8. What is your living arrangement, and how did you find it? I live in a shared apartment, with a guy from Argentina and a girl from the Canary Islands. I found the apartment on Basque Country’s main housing “craigslist,” alkila.net. I actually found it before coming to Spain, and agreed to it before seeing it in person—I had experience looking for rooms in Granada and wasn’t eager to repeat that stress while paying for an expensive hostel until I found a place in Bilbao. Of course, I didn’t sign any contract or put down any money—it was just a gentle(wo)man’s agreement, but it worked out well. I wouldn’t recommend doing this if you’ve never lived in a Spanish apartment, however, as it’s good to see a handful in person so you can get an idea of what you’re looking for. My number one criterion was to find a place without smokers, as I lived with them in Granada, and a 4-bedroom 2-bathroom ashtray is not a place I want to come home to.
9. Any regrets choosing NALCA over other programs? Nope! I think NALCA is great for what it is—a way to live in Spain, work (quarter-time), and participate in and contribute to a cultural exchange. Also, since my school treats me really well, understands the role of the Auxiliar, and pays me on time, I don’t have any of the typical complaints you might hear from other Auxiliars.
10. What do you miss most about home, besides friends and family? I don’t miss the typical things you hear from American expats—I think it’s great that they don’t have dryers here (save the planet!), I could live my whole life without ever owning a car (public transportation FTW), I don’t need the supermarket teller to bag my groceries for me, and peanut butter is so overrated (there, I said it.) But my God, bagels. Why haven’t they imported the recipe yet? And I miss going out at 9 p.m. instead of 2 a.m., as my aging and decrepit 23-year-old body can’t take the days-after anymore. I also find myself getting oddly nostalgic for my county—I live in the most beautiful county just north of San Francisco (millions of hiking trails, the Pacific ocean, lakes, rolling hills), and while Basque Country has a similar landscape, nothing beats the California coastline with views of the Golden Gate Bridge framed by the Marin Headland bluffs.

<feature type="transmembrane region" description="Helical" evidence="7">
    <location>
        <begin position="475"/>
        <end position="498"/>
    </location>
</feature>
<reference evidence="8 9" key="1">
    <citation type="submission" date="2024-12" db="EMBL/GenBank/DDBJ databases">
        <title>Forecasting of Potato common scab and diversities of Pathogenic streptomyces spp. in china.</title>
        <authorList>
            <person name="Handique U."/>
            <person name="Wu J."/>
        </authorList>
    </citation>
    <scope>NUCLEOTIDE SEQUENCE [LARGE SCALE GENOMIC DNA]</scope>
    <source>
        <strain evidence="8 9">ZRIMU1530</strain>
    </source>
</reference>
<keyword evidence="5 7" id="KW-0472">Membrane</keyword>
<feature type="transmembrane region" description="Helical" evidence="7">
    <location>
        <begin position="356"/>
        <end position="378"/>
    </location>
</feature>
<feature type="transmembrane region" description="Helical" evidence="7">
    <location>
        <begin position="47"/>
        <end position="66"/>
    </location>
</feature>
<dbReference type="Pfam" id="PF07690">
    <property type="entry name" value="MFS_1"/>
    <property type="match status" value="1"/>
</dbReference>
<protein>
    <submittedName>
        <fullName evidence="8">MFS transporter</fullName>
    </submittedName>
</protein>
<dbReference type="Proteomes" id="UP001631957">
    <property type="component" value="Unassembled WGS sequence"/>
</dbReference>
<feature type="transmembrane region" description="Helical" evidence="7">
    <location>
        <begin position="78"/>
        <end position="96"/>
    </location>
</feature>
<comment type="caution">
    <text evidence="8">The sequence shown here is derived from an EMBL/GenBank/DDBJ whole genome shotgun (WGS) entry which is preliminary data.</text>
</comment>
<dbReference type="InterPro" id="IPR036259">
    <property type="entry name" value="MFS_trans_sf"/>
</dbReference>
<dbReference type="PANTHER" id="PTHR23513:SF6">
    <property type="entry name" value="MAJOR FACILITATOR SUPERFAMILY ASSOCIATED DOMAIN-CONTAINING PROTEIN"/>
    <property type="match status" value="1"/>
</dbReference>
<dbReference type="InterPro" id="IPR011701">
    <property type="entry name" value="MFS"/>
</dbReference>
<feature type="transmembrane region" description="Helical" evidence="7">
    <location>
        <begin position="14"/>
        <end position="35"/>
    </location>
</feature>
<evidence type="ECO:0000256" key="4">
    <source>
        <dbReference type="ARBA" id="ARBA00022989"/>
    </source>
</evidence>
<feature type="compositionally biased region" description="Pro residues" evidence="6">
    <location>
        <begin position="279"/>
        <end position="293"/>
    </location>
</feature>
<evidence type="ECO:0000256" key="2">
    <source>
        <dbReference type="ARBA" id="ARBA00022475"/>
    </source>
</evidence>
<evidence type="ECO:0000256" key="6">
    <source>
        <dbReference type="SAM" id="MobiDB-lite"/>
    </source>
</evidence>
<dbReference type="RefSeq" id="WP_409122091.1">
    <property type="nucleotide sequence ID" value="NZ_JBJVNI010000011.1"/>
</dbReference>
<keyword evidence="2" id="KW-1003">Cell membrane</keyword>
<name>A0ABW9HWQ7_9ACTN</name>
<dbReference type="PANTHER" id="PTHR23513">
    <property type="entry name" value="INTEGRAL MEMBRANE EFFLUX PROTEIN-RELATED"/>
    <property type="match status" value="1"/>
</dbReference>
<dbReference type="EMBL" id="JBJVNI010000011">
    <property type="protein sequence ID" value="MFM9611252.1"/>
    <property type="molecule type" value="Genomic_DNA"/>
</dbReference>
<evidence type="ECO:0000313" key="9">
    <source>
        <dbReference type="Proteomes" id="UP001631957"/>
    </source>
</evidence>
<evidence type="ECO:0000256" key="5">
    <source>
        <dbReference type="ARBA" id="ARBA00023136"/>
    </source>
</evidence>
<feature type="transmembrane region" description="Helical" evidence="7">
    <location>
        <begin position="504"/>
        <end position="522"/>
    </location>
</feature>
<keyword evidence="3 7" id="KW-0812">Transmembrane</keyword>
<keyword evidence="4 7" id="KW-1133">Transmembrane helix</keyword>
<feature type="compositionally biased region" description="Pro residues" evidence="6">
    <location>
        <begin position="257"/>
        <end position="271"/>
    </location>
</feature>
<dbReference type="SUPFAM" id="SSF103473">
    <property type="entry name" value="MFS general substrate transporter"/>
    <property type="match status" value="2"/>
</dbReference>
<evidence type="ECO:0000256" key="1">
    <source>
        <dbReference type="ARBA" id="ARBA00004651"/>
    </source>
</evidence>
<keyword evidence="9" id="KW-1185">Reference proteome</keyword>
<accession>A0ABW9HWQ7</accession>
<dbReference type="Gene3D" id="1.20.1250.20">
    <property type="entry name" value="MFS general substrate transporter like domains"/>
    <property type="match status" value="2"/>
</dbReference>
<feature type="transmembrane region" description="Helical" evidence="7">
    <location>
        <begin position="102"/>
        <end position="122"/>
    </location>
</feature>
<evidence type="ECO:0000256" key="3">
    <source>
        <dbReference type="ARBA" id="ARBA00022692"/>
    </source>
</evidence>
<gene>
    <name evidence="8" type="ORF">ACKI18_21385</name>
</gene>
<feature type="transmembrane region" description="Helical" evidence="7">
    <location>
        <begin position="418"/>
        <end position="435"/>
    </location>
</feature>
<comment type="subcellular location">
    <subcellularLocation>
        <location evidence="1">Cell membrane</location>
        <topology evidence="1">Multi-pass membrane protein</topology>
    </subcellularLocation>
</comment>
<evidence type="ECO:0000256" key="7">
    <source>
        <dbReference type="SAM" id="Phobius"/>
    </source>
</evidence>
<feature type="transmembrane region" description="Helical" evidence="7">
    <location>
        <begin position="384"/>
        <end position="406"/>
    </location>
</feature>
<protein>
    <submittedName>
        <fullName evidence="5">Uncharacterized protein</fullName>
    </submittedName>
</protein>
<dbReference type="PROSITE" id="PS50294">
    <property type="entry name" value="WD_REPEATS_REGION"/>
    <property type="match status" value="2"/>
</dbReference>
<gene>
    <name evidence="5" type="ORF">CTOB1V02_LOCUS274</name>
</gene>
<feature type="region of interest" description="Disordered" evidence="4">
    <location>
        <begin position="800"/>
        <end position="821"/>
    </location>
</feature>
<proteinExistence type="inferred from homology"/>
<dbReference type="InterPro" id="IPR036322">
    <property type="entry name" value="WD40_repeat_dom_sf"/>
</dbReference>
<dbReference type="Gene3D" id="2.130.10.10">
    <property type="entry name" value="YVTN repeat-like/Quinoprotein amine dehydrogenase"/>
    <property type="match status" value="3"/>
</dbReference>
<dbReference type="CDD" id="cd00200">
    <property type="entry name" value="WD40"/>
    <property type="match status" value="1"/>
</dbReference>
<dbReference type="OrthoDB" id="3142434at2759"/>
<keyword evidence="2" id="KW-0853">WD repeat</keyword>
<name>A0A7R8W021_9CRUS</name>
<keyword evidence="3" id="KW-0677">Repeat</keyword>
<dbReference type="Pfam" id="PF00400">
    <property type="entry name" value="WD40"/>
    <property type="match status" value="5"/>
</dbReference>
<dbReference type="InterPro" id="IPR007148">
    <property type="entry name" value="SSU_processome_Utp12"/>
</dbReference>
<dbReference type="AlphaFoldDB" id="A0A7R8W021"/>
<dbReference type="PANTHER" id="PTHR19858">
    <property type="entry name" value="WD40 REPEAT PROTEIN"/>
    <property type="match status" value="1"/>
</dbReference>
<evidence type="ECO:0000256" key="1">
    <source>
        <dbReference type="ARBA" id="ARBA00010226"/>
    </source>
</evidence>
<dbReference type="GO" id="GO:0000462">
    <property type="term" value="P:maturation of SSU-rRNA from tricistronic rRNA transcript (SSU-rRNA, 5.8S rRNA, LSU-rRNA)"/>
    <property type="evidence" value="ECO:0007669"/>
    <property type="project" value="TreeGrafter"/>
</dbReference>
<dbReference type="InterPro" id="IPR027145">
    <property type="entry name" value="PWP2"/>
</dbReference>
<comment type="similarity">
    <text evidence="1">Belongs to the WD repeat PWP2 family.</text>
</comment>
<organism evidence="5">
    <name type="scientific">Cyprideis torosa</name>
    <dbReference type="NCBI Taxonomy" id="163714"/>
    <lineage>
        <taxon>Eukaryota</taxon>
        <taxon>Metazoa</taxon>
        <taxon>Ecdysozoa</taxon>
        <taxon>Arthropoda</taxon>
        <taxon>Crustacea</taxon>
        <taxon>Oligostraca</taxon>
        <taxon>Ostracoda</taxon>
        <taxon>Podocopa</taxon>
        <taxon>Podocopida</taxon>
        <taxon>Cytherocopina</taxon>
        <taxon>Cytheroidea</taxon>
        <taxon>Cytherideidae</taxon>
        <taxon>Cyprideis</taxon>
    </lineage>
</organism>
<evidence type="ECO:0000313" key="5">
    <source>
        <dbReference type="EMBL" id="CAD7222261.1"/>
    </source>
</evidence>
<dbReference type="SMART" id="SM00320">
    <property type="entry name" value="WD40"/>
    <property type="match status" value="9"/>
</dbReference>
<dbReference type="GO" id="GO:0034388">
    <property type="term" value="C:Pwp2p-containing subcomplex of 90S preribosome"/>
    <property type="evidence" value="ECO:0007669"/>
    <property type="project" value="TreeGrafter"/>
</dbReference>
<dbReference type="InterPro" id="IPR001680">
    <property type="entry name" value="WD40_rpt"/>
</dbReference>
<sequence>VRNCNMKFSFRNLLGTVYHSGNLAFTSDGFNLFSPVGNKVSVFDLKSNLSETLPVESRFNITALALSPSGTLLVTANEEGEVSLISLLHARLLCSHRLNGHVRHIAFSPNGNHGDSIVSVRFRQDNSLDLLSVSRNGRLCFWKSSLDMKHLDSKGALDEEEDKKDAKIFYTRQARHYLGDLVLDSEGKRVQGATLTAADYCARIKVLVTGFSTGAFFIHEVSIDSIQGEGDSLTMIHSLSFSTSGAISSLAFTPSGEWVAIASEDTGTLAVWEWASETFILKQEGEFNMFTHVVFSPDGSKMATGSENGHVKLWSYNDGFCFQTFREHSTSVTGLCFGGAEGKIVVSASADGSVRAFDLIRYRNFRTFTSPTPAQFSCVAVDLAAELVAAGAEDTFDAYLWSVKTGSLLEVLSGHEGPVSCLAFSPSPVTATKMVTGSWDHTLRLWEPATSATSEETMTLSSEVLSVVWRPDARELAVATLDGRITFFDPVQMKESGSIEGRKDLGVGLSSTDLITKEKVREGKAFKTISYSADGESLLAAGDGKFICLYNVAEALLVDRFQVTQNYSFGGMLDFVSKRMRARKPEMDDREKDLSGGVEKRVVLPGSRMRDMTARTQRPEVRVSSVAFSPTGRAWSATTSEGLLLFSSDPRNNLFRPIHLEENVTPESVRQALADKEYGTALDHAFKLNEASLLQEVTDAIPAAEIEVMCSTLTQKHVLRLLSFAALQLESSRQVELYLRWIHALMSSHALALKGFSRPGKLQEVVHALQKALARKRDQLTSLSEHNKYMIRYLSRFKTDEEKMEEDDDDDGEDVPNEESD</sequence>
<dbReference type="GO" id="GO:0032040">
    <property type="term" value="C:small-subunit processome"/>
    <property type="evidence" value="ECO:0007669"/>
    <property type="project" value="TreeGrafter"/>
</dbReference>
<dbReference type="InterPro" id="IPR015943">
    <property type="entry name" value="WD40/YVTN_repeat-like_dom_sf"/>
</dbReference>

11. Do you recommend any web sites for good deals on hostels, flights, bus tickets, train tickets, etc.? I recently discovered Skyscanner.net’s “any destination” option, where you put in the departure airport you want and it shows you the cheapest places to fly during those dates. How have I been traveling for seven years before discovering this? I plan on taking full advantage of it in the months to come, to make up for lost time. Also, luckily for everyone alive, Ryanair has revamped their website so you can use it without suffering a seizure or plotting the CEO’s murder.